Monday, February 7, 2011

The birds know...and I know too. Spring is coming

Nobody's nesting yet; blue-jays swoop through the open spaces in the back garden calling nasally back and forth and dropping things on my head, I swear. Carolina wrens have upped the volume of their song which is startlingly loud in any case, especially if you find the bird and see how small it is. Cardinals, my son Max counted 7 males in our small yard at one time Saturday, flit about from the big dogwood up into the red oak, then down to the Sky pencil holly where they cling awkwardly to the side. They're still roaming in gangs, boys clubs. That'll end in another six weeks or so.

The calls are a little more enthusiastic. Flights are looser, more adventurous, not just businesslike mechanical movements between shelter and food. There seems a joyous element to their actions. Still, they aren't fooled by two warmish sunny days in a row; they know spring hasn't arrived and won't for a month or three weeks or six. Cold will come, maybe snow, maybe a lot, but today is warm, winter's back is broken, and it's okay to celebrate a little.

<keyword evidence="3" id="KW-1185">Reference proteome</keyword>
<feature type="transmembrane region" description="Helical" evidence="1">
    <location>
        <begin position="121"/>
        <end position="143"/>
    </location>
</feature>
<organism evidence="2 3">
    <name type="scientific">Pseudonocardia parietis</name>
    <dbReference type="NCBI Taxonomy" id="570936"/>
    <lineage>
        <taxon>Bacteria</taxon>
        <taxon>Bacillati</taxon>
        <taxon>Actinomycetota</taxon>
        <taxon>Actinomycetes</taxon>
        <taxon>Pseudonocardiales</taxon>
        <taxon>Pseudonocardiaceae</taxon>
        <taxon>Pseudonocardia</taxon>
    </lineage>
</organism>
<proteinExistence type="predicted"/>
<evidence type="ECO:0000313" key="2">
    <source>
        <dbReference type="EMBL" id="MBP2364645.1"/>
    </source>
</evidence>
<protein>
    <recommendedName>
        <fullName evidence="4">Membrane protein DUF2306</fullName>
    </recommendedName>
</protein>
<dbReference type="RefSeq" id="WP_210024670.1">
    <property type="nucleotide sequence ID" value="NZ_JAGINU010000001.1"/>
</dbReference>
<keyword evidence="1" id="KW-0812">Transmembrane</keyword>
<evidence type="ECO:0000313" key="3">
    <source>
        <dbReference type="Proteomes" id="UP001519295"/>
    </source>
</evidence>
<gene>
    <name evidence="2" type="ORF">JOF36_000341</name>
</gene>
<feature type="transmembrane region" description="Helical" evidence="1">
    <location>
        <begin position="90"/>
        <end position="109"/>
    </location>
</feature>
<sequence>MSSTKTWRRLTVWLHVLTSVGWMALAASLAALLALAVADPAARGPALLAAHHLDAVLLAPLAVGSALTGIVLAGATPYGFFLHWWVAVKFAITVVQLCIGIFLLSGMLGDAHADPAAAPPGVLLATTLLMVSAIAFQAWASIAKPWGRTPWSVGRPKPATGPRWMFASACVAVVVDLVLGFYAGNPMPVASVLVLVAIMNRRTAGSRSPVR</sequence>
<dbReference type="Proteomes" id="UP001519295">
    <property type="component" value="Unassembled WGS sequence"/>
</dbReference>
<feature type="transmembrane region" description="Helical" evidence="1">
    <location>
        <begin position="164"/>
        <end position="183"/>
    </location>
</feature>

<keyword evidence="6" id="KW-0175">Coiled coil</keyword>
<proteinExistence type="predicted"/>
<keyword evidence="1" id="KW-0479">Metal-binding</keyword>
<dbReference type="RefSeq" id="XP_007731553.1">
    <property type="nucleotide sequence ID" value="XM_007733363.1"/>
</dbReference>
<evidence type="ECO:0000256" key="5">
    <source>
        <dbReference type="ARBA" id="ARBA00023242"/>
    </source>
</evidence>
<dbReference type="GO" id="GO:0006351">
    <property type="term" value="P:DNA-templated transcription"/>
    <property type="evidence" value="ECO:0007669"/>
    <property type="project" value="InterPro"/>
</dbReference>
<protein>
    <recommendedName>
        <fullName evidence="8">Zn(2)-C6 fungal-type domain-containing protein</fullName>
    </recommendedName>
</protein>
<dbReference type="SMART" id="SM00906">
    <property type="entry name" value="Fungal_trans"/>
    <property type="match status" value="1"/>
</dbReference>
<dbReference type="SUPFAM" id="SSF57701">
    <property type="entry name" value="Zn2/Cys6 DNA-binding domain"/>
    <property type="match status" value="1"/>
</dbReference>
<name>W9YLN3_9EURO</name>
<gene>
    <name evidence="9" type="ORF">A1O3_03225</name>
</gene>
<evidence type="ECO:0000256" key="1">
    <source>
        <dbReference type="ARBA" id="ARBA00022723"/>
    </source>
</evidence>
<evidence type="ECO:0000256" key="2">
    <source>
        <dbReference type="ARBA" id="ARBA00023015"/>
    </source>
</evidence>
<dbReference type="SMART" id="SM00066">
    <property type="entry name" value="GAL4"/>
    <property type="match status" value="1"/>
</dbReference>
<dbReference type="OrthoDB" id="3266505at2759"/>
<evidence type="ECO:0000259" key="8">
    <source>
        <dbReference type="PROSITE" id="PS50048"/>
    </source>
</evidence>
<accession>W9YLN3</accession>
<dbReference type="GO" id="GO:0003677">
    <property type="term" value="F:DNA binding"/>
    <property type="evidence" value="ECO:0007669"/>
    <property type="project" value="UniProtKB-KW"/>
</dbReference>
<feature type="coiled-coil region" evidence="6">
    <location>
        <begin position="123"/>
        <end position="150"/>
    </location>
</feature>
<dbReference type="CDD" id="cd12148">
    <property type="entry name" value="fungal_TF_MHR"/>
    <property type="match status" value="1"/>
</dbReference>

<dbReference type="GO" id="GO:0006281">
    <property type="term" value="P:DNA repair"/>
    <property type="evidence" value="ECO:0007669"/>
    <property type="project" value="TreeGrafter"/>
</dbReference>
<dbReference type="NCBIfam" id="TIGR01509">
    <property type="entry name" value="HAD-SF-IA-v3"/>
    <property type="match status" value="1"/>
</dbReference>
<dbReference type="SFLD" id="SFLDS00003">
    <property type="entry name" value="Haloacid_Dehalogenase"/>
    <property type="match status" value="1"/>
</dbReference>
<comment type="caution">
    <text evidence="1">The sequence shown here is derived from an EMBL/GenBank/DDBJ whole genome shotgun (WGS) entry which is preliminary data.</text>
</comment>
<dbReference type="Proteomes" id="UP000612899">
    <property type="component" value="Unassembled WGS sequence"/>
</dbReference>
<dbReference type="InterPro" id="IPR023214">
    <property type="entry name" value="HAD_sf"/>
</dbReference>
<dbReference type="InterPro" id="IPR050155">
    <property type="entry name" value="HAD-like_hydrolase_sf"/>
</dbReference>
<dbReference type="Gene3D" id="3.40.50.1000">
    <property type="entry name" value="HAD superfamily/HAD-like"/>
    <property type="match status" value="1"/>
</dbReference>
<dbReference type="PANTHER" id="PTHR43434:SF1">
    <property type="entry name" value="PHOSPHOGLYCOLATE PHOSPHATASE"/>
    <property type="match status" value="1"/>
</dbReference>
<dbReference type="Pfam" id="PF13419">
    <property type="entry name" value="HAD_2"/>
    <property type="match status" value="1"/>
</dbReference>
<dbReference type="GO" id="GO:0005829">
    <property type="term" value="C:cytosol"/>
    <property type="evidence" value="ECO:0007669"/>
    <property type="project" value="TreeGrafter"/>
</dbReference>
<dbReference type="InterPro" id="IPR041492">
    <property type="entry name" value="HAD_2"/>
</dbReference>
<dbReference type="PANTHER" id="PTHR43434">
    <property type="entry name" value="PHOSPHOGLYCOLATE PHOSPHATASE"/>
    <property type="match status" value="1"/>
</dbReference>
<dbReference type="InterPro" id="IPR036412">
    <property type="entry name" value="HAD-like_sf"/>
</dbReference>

My apprehension of the season is more intellectual, less visceral. I know that the sun rises a half an hour earlier than it did on the shortest day of the year and sets almost 3/4 of an hour later. I know the angle of the sun at noon has increased almost 10 degrees going from just below 27 to a bit over 36 now. It's really the angle of the sun that makes the difference in the seasons. I know that the average low temperature has risen from 27 to 29F and the average high from 42 to 45F. And the curve steepens rapidly. By the end of this month, less than three weeks from now, we will be looking at an average high of 50 and a low of 33; those are temperatures you could live with!

And I see buds swelling on shrubs and trees...deepening in color. When the sun just gets high enough to shine horizontally through the big maple by the parking lot in the National Grove of State Trees, the whole tree glows purple rose. I know the snowdrops are already showing color as are some early crocus; other bulbs nose, foliage only, out of the cold earth.

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